var errstr = error.toString();
        var newErrMsg = errstr.indexOf('invalid opcode') != -1;
        var oldErrMsg = errstr.indexOf('invalid JUMP') != -1;
        if(!newErrMsg && !oldErrMsg)
          assert(false, 'Did not receive expected error message');
        resolve();
      })
  })
}

Relevant issue in Solidity GH

2

In my opinion the cleanest possible way is the following:

it("should reject", async function () {
    try {
        await deployedInstance.myOperation1();
        assert.fail("The transaction should have thrown an error");
    }
    catch (err) {
        assert.include(err.message, "revert", "The error message should contain 'revert'");
    }
});

No need for return. Several checks can be made in the same function.

2

Starting from v2.0 OpenZeppelin has expectEvent helper instead of expectThrow. Here's a way to use it:

import {reverting} from 'openzeppelin-solidity/test/helpers/shouldFail';

it('your test name', async () => {
    await reverting(contract.myMethod(argument1, argument2, {from: myAccount}));
})
1

Most answers to this question that use inline try catch statements add quite a bit of boilerplate to all tests that are trying to use this method. Instead, my truffle-assertions library allows you to make assertions for any kind of Solidity throw or function failure in a very straightforward way.

The library can be installed through npm and imported at the top of the test javascript file:

npm install truffle-assertions

const truffleAssert = require('truffle-assertions');

After which it can be used inside the tests:

await truffleAssert.fails(contract.failingFunction(), truffleAssert.ErrorType.INVALID_JUMP);
0

OpenZeppelin has an expectThrow helper that's useful for this. It is located in test/helpers/expectThrow.js

module.exports = async promise => {
  try {
    await promise;
  } catch (error) {
    // TODO: Check jump destination to destinguish between a throw
    //       and an actual invalid jump.
    const invalidOpcode = error.message.search('invalid opcode') >= 0;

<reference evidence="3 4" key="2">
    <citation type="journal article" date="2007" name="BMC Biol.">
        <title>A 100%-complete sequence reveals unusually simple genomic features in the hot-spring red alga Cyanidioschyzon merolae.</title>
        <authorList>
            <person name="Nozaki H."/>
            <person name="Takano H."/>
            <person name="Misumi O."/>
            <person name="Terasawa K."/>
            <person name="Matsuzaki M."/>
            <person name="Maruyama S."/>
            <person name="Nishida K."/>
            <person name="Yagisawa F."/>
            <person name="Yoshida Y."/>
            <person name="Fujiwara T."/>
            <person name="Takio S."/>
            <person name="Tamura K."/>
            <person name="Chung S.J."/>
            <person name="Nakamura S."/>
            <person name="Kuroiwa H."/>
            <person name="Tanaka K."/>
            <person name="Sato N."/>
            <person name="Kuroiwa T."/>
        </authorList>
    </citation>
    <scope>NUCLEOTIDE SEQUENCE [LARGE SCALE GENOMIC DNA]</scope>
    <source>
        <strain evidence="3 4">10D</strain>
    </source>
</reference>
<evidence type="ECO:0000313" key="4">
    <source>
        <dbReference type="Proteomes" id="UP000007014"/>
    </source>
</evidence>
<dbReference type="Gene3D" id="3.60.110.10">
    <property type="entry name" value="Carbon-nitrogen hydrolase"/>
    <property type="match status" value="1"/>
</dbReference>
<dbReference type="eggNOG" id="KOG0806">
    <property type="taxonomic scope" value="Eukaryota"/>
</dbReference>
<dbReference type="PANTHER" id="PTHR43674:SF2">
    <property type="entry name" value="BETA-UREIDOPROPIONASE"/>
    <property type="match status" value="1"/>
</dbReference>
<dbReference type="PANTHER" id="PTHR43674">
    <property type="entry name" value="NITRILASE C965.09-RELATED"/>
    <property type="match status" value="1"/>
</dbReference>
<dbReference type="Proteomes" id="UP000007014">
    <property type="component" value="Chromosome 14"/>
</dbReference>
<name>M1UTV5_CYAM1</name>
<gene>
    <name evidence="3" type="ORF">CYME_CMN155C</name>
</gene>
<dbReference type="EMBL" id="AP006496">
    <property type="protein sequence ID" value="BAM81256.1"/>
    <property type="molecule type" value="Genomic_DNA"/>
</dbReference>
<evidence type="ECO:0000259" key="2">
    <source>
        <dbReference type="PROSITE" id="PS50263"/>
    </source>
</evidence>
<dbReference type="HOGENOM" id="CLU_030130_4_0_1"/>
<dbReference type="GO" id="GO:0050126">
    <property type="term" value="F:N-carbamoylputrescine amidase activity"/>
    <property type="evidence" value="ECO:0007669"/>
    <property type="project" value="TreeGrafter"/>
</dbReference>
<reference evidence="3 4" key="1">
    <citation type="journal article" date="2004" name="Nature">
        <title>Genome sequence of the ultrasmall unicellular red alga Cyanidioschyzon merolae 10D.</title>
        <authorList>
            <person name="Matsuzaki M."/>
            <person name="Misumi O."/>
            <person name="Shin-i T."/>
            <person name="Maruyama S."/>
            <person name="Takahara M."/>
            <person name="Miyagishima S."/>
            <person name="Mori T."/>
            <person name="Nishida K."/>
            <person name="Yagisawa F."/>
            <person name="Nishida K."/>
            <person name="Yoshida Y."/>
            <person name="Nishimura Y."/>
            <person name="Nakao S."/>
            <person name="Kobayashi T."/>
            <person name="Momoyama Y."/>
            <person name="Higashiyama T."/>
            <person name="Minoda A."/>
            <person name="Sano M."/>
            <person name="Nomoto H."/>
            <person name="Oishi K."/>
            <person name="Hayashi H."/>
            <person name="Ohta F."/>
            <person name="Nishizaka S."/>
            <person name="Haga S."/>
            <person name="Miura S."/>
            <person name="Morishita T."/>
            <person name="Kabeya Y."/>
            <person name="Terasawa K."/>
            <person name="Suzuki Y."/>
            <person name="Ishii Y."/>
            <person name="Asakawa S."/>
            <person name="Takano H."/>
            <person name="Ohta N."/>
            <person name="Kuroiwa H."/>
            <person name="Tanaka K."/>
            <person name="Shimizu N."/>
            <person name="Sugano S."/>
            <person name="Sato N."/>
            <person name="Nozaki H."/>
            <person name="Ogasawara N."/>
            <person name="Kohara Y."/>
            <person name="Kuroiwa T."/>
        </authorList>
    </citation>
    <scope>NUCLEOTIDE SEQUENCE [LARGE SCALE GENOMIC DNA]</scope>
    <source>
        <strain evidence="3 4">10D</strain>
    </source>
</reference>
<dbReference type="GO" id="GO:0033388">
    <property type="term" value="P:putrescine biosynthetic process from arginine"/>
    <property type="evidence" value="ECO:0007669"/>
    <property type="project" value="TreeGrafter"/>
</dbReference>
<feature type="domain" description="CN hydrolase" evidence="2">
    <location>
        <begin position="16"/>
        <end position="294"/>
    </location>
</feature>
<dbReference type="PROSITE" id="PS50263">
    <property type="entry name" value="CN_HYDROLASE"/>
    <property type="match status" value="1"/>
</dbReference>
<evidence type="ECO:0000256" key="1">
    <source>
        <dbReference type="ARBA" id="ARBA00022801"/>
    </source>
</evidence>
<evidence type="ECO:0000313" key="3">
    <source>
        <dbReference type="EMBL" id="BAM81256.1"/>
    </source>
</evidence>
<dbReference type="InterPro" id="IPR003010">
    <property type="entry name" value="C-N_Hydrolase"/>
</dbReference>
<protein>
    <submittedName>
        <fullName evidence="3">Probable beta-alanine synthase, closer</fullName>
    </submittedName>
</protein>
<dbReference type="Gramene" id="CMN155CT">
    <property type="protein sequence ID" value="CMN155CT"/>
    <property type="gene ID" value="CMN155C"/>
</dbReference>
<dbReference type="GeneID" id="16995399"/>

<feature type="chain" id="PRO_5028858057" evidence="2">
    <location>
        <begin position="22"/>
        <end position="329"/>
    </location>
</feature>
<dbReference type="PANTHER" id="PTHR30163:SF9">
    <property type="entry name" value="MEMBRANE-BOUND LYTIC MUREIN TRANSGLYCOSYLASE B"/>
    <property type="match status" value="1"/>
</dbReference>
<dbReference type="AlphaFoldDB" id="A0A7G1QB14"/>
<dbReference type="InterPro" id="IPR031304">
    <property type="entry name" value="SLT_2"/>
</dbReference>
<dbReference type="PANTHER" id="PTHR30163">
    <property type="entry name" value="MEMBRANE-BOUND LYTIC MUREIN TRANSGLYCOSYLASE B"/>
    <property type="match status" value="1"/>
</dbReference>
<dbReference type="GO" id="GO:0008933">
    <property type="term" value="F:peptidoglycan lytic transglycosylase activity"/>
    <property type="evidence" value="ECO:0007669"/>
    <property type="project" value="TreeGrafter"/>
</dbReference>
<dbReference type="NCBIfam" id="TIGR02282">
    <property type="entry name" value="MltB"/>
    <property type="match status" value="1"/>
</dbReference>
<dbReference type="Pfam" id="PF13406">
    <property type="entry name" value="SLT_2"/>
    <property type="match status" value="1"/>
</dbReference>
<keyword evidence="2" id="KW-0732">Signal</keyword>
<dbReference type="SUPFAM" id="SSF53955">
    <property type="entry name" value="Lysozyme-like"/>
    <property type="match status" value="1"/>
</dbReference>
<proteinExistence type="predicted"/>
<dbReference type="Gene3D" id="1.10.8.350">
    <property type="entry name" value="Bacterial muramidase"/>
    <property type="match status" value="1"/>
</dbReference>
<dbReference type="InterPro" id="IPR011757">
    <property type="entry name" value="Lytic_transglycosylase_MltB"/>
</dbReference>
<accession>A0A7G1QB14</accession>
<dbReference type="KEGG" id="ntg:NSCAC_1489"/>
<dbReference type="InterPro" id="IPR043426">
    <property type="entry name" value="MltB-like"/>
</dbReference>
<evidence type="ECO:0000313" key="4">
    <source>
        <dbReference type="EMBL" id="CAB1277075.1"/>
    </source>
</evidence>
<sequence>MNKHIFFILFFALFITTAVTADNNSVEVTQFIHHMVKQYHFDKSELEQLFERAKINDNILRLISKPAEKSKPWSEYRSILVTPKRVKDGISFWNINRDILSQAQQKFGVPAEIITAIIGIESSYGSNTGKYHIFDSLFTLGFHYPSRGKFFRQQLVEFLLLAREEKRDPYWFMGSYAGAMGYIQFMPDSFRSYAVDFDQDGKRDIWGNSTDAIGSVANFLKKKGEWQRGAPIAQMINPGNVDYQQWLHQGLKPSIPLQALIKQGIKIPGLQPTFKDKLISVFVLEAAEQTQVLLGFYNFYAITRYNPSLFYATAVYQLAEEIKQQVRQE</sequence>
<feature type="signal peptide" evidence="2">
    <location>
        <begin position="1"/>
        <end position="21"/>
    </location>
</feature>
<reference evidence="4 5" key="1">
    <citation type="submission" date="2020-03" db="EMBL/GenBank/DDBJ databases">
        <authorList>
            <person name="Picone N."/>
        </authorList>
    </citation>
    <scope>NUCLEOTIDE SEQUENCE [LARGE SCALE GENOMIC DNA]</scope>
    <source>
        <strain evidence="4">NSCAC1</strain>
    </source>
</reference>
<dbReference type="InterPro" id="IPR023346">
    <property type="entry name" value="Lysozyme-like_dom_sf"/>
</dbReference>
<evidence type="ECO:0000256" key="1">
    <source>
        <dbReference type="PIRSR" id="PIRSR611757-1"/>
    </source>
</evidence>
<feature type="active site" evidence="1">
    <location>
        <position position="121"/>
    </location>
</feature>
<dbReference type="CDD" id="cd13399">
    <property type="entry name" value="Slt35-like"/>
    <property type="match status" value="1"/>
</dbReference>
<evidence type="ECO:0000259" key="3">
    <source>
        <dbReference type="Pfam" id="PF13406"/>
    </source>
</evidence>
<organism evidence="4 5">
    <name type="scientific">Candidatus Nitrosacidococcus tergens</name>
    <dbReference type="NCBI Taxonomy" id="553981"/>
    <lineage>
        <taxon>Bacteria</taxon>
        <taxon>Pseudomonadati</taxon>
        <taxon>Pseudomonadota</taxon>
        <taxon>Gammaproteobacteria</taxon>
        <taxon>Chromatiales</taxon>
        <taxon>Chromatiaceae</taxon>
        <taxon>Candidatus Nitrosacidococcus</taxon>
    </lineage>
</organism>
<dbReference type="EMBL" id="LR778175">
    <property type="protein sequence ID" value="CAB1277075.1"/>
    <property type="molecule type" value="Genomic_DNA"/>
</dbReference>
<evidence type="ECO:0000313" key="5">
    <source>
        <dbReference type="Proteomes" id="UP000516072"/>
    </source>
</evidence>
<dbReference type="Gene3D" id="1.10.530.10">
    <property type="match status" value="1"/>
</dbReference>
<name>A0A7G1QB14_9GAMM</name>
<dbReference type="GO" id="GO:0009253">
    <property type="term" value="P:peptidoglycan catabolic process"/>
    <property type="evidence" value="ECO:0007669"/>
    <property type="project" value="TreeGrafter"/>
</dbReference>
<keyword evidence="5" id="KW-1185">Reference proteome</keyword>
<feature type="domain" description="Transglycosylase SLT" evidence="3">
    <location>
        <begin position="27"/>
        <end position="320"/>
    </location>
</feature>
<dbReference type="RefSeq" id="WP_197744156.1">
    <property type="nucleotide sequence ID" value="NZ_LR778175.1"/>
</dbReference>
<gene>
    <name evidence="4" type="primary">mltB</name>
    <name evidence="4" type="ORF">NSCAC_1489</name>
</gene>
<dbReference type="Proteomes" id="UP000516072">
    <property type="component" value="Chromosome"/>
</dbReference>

// TODO: When we contract A calls contract B, and B throws, instead
    //       of an 'invalid jump', we get an 'out of gas' error. How do
    //       we distinguish this from an actual out of gas event? (The
    //       testrpc log actually show an 'invalid jump' event.)
    const outOfGas = error.message.search('out of gas') >= 0;
    assert(
      invalidOpcode || outOfGas,
      "Expected throw, got '" + error + "' instead",
    );
    return;
  }
  assert.fail('Expected throw not received');
};

example usage is in test/MintableToken.js for example:

import expectThrow from './helpers/expectThrow';
...

await expectThrow(token.mint(accounts[0], 100));
...
0

Here is another approach (inspired from above solutions).

When defining custom expect functions like these (feel free to add more), I feel the tests are then more explicit about what you expect.

// expectThrow.js

const expectThrow = (text) => async (promise) => {
   try {
     await promise;
   } catch (error) {
     assert(error.message.search(text) >= 0, "Expected throw, got '" + error + "' instead")
     return
   }
   assert.fail('Expected throw not received')
 }

 module.exports =  {
   expectOutOfGas: expectThrow('out of gas'),
   expectRevert: expectThrow('revert'),
   expectInvalidJump: expectThrow('invalid JUMP')
 }

Then in your test yo do for example:

/// test.js

const { expectRevert } from './expectThrow.js'

it('your test name', async () => {
  await expectRevert(
    // your contract call
  )
})